Stalking / Harassment Laws in Maine
Protecting Citizen's Rights in Portland, Biddeford, Augusta, Saco and Bangor
Stalking involves harassing, threatening or engaging in behavior that a reasonable person would interpret as threatening. There are many factors that must be met in order for a person's actions to be interpreted as stalking. Your actions must be interpreted by the average person to threaten one of the follow according to §210-A of Maine's criminal code:
(1) To suffer serious inconvenience or emotional distress;
(2) To fear bodily injury or to fear bodily injury to a close relation;
(3) To fear death or to fear the death of a close relation;
(4) To fear damage or destruction to or tampering with property; or
(5) To fear injury to or the death of an animal owned by or in the possession and control of that specific person.
Actions can be anything from e-mails and phone calls to following the alleged victim. For these reasons, it can be easy for a misunderstanding to occur. In fact, the offender does not have to be aware that their actions are causing distress in order to be charged with stalking.
When an offense like stalking occurs between two people with an intimate relationship, it can be considered domestic violence. Maine law defines a close relationship as “a current or former spouse or domestic partner, parent, child, sibling, stepchild, stepparent, grandparent, any person who regularly resides in the household or who within the prior 6 months regularly resided in the household or any person with a significant personal or professional relationship” [2007, c. 685, §1 (AMD).]
There are many charges that are associated with domestic violence but do not actually involve violent behaving. Offenses like stalking involve harassment and threats, but that does not mean that they are minor charges. A stalking offense can be charged as a class C or D felony and can carry serious consequences. If there is a history of domestic violence or the stalking is a violation of a protective order, the offense could be increased a class.
What Constitutes a Stalking Charge?
As mentioned earlier, there are specific circumstances that lead to stalking charges. The following factors all need to be present for a charge to stick. These factors include that you must have displayed a course of misconduct, the victim undergoing emotional distress and the victim undergoing serious inconvenience to avoid the stalking or harassment actions.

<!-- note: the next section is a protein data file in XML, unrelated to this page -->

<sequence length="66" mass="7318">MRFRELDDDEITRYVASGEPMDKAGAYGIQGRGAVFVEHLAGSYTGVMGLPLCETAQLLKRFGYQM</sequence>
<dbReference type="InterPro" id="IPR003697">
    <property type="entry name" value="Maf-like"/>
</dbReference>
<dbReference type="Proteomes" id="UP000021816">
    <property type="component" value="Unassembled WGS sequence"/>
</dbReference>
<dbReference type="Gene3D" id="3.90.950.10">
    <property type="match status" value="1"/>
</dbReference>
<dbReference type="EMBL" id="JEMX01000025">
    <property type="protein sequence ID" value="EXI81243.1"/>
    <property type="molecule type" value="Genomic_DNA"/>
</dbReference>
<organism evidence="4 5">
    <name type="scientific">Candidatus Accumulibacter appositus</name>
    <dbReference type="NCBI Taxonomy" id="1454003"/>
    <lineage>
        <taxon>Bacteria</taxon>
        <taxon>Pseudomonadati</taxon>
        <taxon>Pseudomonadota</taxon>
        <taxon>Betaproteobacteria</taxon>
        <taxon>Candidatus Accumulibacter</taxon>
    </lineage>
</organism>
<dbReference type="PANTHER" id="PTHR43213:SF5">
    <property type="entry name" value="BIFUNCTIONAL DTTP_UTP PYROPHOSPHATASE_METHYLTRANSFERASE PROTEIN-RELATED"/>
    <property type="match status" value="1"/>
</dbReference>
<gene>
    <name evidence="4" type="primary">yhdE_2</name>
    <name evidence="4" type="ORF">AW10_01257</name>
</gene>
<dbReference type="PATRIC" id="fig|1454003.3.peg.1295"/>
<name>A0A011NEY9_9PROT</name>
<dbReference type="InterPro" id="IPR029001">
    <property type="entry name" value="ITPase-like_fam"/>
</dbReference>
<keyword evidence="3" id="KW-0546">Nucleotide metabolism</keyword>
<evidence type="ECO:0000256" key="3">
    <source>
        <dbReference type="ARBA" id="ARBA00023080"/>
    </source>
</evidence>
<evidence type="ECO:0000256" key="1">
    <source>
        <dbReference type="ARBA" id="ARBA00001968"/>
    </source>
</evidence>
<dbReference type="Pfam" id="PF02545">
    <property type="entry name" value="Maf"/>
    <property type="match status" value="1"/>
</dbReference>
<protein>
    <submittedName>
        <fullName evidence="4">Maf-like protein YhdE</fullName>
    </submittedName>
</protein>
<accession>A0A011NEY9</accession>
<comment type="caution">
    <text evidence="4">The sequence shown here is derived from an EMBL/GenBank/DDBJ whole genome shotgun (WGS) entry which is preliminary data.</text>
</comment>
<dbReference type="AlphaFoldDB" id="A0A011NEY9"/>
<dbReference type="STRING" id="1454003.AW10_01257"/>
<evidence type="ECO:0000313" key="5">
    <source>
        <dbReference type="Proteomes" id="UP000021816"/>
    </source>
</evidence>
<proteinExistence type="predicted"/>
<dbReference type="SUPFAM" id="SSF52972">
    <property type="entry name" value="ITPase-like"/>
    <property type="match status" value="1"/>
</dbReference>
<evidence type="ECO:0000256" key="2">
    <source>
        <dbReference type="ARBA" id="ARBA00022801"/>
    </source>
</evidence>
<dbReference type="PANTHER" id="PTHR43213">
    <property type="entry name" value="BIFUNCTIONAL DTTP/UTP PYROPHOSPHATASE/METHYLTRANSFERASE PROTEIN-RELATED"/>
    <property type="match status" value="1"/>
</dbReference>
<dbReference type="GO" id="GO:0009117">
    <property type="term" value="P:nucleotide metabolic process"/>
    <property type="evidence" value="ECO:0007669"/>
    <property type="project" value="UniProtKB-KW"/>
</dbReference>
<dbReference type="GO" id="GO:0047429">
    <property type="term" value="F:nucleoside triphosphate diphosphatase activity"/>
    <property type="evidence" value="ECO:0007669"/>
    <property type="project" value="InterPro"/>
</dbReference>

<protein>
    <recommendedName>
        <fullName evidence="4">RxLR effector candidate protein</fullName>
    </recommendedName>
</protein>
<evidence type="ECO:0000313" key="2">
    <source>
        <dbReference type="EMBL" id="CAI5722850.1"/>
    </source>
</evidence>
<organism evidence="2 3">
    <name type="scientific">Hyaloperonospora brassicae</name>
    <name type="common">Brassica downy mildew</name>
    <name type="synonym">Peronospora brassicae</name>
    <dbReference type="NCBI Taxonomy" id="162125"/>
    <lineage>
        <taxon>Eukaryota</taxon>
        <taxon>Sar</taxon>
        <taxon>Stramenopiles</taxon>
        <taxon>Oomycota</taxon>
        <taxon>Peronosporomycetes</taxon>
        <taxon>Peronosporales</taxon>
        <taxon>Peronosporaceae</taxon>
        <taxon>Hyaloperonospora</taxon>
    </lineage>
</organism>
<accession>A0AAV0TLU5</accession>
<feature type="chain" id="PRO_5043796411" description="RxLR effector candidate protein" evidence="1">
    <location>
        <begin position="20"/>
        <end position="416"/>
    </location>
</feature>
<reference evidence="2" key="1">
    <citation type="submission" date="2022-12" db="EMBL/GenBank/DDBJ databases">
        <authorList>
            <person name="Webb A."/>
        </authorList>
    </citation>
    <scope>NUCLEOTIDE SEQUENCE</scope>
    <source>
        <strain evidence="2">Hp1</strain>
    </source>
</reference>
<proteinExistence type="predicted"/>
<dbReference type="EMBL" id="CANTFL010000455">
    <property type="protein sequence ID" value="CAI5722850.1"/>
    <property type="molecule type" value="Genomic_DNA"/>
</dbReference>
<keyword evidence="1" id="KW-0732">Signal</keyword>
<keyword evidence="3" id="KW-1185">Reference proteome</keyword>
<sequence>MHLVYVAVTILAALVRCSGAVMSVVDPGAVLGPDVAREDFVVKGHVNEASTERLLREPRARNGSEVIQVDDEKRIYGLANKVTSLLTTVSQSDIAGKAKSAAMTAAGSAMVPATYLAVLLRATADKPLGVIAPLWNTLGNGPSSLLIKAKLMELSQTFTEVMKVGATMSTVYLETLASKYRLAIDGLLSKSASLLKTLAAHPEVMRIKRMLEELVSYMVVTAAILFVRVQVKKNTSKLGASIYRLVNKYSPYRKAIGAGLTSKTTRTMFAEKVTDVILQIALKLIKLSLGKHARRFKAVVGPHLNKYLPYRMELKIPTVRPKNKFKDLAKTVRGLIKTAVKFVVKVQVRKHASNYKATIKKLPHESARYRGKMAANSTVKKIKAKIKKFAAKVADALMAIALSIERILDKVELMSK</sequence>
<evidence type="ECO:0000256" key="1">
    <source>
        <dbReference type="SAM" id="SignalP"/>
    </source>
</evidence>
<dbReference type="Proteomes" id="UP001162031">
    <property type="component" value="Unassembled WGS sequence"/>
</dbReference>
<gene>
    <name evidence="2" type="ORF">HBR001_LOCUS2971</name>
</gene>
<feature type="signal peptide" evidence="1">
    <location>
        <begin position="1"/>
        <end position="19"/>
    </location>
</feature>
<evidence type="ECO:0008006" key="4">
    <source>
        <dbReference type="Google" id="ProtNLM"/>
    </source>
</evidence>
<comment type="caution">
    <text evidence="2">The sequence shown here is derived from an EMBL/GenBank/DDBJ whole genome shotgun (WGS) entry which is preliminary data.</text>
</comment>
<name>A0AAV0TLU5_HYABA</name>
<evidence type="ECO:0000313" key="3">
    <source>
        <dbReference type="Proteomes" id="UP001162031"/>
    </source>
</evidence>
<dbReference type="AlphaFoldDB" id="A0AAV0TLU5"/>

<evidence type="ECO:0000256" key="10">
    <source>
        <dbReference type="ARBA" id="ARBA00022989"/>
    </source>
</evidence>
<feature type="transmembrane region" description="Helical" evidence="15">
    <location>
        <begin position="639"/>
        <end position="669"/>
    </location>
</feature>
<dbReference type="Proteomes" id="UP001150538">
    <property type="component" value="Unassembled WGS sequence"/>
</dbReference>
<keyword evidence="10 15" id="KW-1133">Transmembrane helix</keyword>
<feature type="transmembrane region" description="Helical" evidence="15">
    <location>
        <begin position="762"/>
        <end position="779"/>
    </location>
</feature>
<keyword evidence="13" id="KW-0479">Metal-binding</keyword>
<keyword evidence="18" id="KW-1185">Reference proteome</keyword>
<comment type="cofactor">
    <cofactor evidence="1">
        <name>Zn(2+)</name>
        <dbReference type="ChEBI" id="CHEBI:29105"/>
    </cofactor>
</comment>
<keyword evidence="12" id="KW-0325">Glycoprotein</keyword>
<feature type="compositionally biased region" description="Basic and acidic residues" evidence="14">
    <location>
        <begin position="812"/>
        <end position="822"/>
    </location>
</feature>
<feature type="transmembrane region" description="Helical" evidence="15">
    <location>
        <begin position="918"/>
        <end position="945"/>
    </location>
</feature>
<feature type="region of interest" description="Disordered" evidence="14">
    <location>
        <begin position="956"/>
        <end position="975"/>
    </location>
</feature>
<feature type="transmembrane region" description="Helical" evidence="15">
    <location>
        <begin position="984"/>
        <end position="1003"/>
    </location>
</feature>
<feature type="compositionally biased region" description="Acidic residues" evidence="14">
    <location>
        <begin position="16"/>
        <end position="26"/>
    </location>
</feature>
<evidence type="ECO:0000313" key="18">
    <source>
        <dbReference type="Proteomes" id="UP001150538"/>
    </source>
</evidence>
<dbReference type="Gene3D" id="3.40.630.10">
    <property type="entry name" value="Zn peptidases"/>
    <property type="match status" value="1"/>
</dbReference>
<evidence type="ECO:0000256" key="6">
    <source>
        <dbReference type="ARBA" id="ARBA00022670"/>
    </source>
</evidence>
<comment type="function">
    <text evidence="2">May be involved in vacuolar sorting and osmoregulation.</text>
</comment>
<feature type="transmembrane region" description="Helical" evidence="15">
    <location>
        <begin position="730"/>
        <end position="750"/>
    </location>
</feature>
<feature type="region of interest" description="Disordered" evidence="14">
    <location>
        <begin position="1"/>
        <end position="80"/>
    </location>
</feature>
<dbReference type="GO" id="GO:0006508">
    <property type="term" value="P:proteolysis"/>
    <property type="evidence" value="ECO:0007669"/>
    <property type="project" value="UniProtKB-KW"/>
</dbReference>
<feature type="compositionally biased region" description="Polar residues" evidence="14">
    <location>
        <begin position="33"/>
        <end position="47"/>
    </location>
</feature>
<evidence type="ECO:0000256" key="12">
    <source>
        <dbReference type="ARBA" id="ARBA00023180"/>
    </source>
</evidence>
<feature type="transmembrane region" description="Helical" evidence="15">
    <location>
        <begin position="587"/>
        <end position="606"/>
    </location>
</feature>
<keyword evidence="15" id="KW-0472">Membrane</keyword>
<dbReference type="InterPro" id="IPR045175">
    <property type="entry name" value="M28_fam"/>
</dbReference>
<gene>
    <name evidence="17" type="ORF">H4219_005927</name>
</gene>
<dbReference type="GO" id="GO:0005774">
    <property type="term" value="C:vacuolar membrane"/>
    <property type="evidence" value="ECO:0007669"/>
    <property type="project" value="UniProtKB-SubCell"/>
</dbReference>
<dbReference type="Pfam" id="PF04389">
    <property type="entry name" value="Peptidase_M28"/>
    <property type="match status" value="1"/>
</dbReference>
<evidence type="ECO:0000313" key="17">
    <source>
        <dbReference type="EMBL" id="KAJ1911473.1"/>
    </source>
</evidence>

Course of Conduct: In order for actions to be considered stalking, they must demonstrate a pattern. Maine law states that 2 or more acts can be considered a pattern. These acts can include anything such as directly or indirectly following the alleged victim or observing, threatening, harassing, monitoring or communicating with them in any way. Actions can also include implied threats by gaining access to the alleged victim's personal information or communicating or threatening acquaintances.
Emotional Distress: Stalking charges allege that you cause emotional distress to the alleged victim. This is a very broad term and no physical symptoms of distress or mental health diagnosis is needed to claim that you are inflicting distress on the person. These measures are put in place to help victims, but it can also lead to false accusations as there is no way to really disprove another person's emotions.
Serious Inconvenience: In some cases, stalking charges can occur when the victim feels that avoiding contact with the offender lead to a serious inconvenience. This means that before contacting the police, the alleged victim took measures like phone number changing, changing where mail is sent, avoiding certain places, changing everyday routines, etc. in order to avoid you.
Penalties for Stalking in Maine
A stalking conviction can have serious penalties and can lead to a felony conviction on your criminal record. Stalking offenses are either Class C or D offenses. The penalties for a Class C crime include up to 5 years in jail and $5,000 in fines. Class D crimes can lead to a year in jail and $2,000 in fines. In addition, you could also be issued restraining or protective orders that make contact with the victim a felony offense. When dealing with stalking charges, the classification of your crime also depends on your past criminal record. If you have previously been convicted of stalking or another domestic violence charge, the penalties will be even steeper.
Portland Stalking Attorney
If you have been accused of stalking or harassment in Maine, you have options. Our criminal defense firm works to not only assist people who are facing criminal charges, but to help them build strong defenses. Our attorneys know that an arrest does not mean that you are guilty. We are highly experienced in all areas of domestic violence and have a deep understanding of Maine law. Using our collective knowledge and past experiences, we can provide you with superior legal representation. Contact us today and let us help you!